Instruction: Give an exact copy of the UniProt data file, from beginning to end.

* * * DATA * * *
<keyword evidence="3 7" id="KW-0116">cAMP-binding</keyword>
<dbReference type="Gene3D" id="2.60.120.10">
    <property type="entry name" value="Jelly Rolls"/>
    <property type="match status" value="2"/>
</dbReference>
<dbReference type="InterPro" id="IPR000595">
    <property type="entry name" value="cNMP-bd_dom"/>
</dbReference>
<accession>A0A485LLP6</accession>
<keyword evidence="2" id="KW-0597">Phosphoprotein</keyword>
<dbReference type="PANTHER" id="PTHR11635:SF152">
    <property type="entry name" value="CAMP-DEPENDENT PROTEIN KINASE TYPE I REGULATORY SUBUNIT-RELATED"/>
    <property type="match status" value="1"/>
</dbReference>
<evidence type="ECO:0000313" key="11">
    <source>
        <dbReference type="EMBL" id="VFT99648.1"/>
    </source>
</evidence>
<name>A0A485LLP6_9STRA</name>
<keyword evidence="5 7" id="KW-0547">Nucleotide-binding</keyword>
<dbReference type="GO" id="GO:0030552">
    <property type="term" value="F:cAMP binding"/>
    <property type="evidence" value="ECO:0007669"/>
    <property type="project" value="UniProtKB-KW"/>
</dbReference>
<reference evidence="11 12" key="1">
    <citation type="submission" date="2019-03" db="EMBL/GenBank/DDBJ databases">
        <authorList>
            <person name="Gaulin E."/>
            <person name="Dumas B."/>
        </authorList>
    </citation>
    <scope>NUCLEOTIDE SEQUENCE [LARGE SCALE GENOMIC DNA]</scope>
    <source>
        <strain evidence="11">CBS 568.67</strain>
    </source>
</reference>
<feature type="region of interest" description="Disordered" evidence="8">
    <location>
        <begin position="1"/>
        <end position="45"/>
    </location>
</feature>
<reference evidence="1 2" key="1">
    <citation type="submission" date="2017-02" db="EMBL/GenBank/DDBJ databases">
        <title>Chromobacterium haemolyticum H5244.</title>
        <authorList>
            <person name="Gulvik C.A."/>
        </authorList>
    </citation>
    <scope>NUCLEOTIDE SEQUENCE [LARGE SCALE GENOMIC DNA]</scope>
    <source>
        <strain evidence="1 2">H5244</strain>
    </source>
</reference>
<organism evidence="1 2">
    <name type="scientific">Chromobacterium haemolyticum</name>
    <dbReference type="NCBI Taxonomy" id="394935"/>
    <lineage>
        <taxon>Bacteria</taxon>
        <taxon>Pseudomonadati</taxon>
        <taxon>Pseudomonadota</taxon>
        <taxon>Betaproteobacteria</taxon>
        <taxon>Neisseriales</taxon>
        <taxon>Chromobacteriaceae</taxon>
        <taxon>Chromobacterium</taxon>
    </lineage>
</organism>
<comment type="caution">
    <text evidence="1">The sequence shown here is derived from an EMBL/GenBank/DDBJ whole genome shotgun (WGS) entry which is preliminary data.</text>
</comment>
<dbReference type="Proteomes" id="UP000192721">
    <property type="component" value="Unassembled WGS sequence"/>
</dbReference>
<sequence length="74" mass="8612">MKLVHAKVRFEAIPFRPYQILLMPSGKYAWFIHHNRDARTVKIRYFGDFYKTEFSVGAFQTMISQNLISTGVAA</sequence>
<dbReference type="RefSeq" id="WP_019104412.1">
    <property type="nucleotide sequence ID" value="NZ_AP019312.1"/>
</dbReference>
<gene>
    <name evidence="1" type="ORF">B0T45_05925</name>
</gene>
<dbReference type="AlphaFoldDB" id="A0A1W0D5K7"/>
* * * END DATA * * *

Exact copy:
<keyword evidence="3 7" id="KW-0116">cAMP-binding</keyword>
<dbReference type="Gene3D" id="2.60.120.10">
    <property type="entry name" value="Jelly Rolls"/>
    <property type="match status" value="2"/>
</dbReference>
<dbReference type="InterPro" id="IPR000595">
    <property type="entry name" value="cNMP-bd_dom"/>
</dbReference>
<accession>A0A485LLP6</accession>
<keyword evidence="2" id="KW-0597">Phosphoprotein</keyword>
<dbReference type="PANTHER" id="PTHR11635:SF152">
    <property type="entry name" value="CAMP-DEPENDENT PROTEIN KINASE TYPE I REGULATORY SUBUNIT-RELATED"/>
    <property type="match status" value="1"/>
</dbReference>
<evidence type="ECO:0000313" key="11">
    <source>
        <dbReference type="EMBL" id="VFT99648.1"/>
    </source>
</evidence>
<name>A0A485LLP6_9STRA</name>
<keyword evidence="5 7" id="KW-0547">Nucleotide-binding</keyword>
<dbReference type="GO" id="GO:0030552">
    <property type="term" value="F:cAMP binding"/>
    <property type="evidence" value="ECO:0007669"/>
    <property type="project" value="UniProtKB-KW"/>
</dbReference>
<reference evidence="11 12" key="1">
    <citation type="submission" date="2019-03" db="EMBL/GenBank/DDBJ databases">
        <authorList>
            <person name="Gaulin E."/>
            <person name="Dumas B."/>
        </authorList>
    </citation>
    <scope>NUCLEOTIDE SEQUENCE [LARGE SCALE GENOMIC DNA]</scope>
    <source>
        <strain evidence="11">CBS 568.67</strain>
    </source>
</reference>
<feature type="region of interest" description="Disordered" evidence="8">
    <location>
        <begin position="1"/>
        <end position="45"/>
    </location>
</feature>
<reference evidence="1 2" key="1">
    <citation type="submission" date="2017-02" db="EMBL/GenBank/DDBJ databases">
        <title>Chromobacterium haemolyticum H5244.</title>
        <authorList>
            <person name="Gulvik C.A."/>
        </authorList>
    </citation>
    <scope>NUCLEOTIDE SEQUENCE [LARGE SCALE GENOMIC DNA]</scope>
    <source>
        <strain evidence="1 2">H5244</strain>
    </source>
</reference>
<organism evidence="1 2">
    <name type="scientific">Chromobacterium haemolyticum</name>
    <dbReference type="NCBI Taxonomy" id="394935"/>
    <lineage>
        <taxon>Bacteria</taxon>
        <taxon>Pseudomonadati</taxon>
        <taxon>Pseudomonadota</taxon>
        <taxon>Betaproteobacteria</taxon>
        <taxon>Neisseriales</taxon>
        <taxon>Chromobacteriaceae</taxon>
        <taxon>Chromobacterium</taxon>
    </lineage>
</organism>
<comment type="caution">
    <text evidence="1">The sequence shown here is derived from an EMBL/GenBank/DDBJ whole genome shotgun (WGS) entry which is preliminary data.</text>
</comment>
<dbReference type="Proteomes" id="UP000192721">
    <property type="component" value="Unassembled WGS sequence"/>
</dbReference>
<sequence length="74" mass="8612">MKLVHAKVRFEAIPFRPYQILLMPSGKYAWFIHHNRDARTVKIRYFGDFYKTEFSVGAFQTMISQNLISTGVAA</sequence>
<dbReference type="RefSeq" id="WP_019104412.1">
    <property type="nucleotide sequence ID" value="NZ_AP019312.1"/>
</dbReference>
<gene>
    <name evidence="1" type="ORF">B0T45_05925</name>
</gene>
<dbReference type="AlphaFoldDB" id="A0A1W0D5K7"/>